Teenage Mutant Ninja Turtles has recovered its most egregious scam

When Teenage Mutant Ninja Turtles became popular, there were a number of egregious rip-offs that followed, including one just picked up by TMNT.

The global success of Teenage Mutant Ninja Turtles is something that cannot be disputed. This property has grown from a gritty indie comic aimed at a more mature readership to one of the most successful toy lines and children’s television programs in history. Due to its immense success, there were surely a lot of scams because everyone wanted a piece of the proverbial cake – and now, TMNT apparently picked up one of the most egregious copies to appear during the height of the franchise’s success, and TMNT did it in a truly epic (and perhaps inadvertent) way.


Teenage Mutant Ninja Turtles was originally a comic created by Kevin Eastman and Peter Laird, and it was decidedly not for children. In the first issue alone, readers learn that the Turtles are trained assassins who have worked their entire lives to assassinate their father, Master Splinter. Splinter had a grudge against a man known as Shredder, the leader of a rival ninja clan known as Foot. Splinter told the Turtles to kill Shredder for him, and they did just that, horribly. However, this gripping debut for the franchise didn’t stop the creators from turning the series into something much more marketable for kids while refining the turtles themselves into more dynamic characters that would be cherished by fans for decades to come. come – and it worked. With the success of TMNTa number of other heroic animal/human mutants have begun to appear in seemingly spin-off franchises, including fighting toads, Biker mice from Marsand of course, street sharks.

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In Teenage Mutant Ninja Turtles #37 by Kevin Eastman, Tom Waltz, and Cory Smith, Master Shredder meets General Krang aboard Krang’s ship in the middle of the sea. The two villains discuss the possibility of joining forces and using their combined power to take over the Earth. However, Krang thinks Shredder has nothing to offer and shockingly kills the villain with a single punch. Come to find out, however, that the man Krang killed wasn’t actually Shredder, but an insignificant member of the Foot Clan who stood in his place for that reason. When Shredder revealed himself, he unleashed hell on Krang and his crew by dispatching a few of his mutant followers: a mutant owl named Koya and a mutant shark named Bludgeon.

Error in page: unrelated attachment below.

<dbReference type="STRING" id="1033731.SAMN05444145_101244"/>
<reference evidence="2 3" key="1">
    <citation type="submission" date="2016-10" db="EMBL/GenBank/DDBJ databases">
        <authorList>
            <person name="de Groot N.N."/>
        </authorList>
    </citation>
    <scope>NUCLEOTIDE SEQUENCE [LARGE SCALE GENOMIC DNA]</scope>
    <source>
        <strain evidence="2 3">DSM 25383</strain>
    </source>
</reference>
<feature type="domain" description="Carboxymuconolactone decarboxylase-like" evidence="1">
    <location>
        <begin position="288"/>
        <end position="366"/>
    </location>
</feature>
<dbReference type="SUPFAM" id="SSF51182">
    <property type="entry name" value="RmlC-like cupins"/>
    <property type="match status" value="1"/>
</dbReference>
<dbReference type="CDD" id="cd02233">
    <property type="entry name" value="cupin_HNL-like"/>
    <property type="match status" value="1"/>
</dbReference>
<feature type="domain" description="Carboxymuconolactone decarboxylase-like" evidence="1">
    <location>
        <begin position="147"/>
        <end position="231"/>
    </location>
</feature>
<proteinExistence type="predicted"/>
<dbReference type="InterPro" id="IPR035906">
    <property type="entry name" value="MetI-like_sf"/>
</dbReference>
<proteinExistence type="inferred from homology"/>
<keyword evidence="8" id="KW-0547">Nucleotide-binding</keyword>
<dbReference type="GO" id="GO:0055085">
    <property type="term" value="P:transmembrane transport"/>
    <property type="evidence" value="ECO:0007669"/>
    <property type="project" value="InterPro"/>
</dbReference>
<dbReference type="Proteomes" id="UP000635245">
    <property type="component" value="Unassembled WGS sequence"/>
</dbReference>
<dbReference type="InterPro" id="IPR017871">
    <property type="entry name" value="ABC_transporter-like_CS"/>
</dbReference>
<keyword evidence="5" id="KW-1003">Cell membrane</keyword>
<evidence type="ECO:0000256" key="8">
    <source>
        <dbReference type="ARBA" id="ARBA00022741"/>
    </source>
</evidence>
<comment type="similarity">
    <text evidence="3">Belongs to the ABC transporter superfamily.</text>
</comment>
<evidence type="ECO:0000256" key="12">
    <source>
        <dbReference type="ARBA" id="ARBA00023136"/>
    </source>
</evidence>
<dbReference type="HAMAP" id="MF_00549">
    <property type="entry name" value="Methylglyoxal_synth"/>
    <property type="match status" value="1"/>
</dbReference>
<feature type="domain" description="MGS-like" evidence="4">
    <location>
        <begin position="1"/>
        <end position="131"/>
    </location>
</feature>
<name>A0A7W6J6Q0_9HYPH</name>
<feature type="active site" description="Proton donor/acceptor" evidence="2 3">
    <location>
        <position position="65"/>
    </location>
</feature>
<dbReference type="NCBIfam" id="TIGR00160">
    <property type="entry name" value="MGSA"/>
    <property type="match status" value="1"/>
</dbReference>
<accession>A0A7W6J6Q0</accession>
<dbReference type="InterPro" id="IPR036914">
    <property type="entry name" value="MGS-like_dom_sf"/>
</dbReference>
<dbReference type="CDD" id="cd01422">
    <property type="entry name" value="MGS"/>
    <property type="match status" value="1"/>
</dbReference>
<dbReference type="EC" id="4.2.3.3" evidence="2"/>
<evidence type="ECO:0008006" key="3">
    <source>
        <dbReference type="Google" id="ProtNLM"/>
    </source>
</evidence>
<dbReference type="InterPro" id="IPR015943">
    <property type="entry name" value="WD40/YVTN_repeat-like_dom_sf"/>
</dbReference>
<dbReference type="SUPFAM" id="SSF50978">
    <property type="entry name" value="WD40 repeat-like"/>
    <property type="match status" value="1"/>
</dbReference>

This TMNT The issue marked the official debut of the mutant shark, Bludgeon, and it was incredibly epic in more ways than one. Not only is the character himself a force to be reckoned with, but his mere existence is the perfect recapture of a genre created entirely by the Teenage Mutant Ninja Turtles himself. If it weren’t for the success of TMNTit’s probably a series like street sharks– the main characters that Bludgeon is incredibly reminiscent of – wouldn’t have been done at all. That doesn’t mean that street sharks doesn’t stand on its own as it’s an incredibly fun universe with tons of awesome elements beyond being similar to TMNTbut the fact is TMNT has undeniably changed the game for these types of properties and seemingly paved the way for their success.

While the existence of a man-shark mutant in Teenage Mutant Ninja Turtles canon doesn’t automatically make the character a callback to one of the most popular TMNT imitations in recent memory, it would be incredibly satisfying if that were the case. The idea of ​​animal/human hybrids in a small group fighting against the forces of evil basically started with TMNTand street sharks carried that torch to its own realm of success until that series’ popularity fell into oblivion – and its remnants have apparently been salvaged by Teenage Mutant Ninja Turtles.

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